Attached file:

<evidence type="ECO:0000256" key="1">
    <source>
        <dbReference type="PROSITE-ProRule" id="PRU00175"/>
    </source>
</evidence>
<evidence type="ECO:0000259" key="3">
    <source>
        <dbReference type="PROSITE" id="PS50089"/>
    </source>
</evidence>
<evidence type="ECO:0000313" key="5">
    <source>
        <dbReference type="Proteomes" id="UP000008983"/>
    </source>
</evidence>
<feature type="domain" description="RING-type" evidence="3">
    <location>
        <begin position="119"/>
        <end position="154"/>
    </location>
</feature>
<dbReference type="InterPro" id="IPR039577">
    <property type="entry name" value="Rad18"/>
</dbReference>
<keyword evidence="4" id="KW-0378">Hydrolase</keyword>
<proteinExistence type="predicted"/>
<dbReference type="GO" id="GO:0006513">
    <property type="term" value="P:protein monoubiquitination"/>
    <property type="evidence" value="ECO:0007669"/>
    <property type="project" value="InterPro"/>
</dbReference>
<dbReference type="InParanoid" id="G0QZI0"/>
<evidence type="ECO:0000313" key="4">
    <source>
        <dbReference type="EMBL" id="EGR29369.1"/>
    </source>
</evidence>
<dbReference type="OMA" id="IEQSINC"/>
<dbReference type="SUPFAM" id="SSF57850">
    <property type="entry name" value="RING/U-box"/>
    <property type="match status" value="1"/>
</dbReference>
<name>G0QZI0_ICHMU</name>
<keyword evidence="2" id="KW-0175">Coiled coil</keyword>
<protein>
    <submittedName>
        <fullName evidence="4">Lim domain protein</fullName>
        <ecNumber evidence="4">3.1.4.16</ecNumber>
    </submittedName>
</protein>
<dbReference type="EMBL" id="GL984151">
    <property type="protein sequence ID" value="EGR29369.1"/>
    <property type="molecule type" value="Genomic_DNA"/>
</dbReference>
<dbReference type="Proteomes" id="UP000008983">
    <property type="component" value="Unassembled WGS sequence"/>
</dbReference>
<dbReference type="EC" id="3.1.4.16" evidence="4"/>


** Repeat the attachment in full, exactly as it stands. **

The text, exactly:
<evidence type="ECO:0000256" key="1">
    <source>
        <dbReference type="PROSITE-ProRule" id="PRU00175"/>
    </source>
</evidence>
<evidence type="ECO:0000259" key="3">
    <source>
        <dbReference type="PROSITE" id="PS50089"/>
    </source>
</evidence>
<evidence type="ECO:0000313" key="5">
    <source>
        <dbReference type="Proteomes" id="UP000008983"/>
    </source>
</evidence>
<feature type="domain" description="RING-type" evidence="3">
    <location>
        <begin position="119"/>
        <end position="154"/>
    </location>
</feature>
<dbReference type="InterPro" id="IPR039577">
    <property type="entry name" value="Rad18"/>
</dbReference>
<keyword evidence="4" id="KW-0378">Hydrolase</keyword>
<proteinExistence type="predicted"/>
<dbReference type="GO" id="GO:0006513">
    <property type="term" value="P:protein monoubiquitination"/>
    <property type="evidence" value="ECO:0007669"/>
    <property type="project" value="InterPro"/>
</dbReference>
<dbReference type="InParanoid" id="G0QZI0"/>
<evidence type="ECO:0000313" key="4">
    <source>
        <dbReference type="EMBL" id="EGR29369.1"/>
    </source>
</evidence>
<dbReference type="OMA" id="IEQSINC"/>
<dbReference type="SUPFAM" id="SSF57850">
    <property type="entry name" value="RING/U-box"/>
    <property type="match status" value="1"/>
</dbReference>
<name>G0QZI0_ICHMU</name>
<keyword evidence="2" id="KW-0175">Coiled coil</keyword>
<protein>
    <submittedName>
        <fullName evidence="4">Lim domain protein</fullName>
        <ecNumber evidence="4">3.1.4.16</ecNumber>
    </submittedName>
</protein>
<dbReference type="EMBL" id="GL984151">
    <property type="protein sequence ID" value="EGR29369.1"/>
    <property type="molecule type" value="Genomic_DNA"/>
</dbReference>
<dbReference type="Proteomes" id="UP000008983">
    <property type="component" value="Unassembled WGS sequence"/>
</dbReference>
<dbReference type="EC" id="3.1.4.16" evidence="4"/>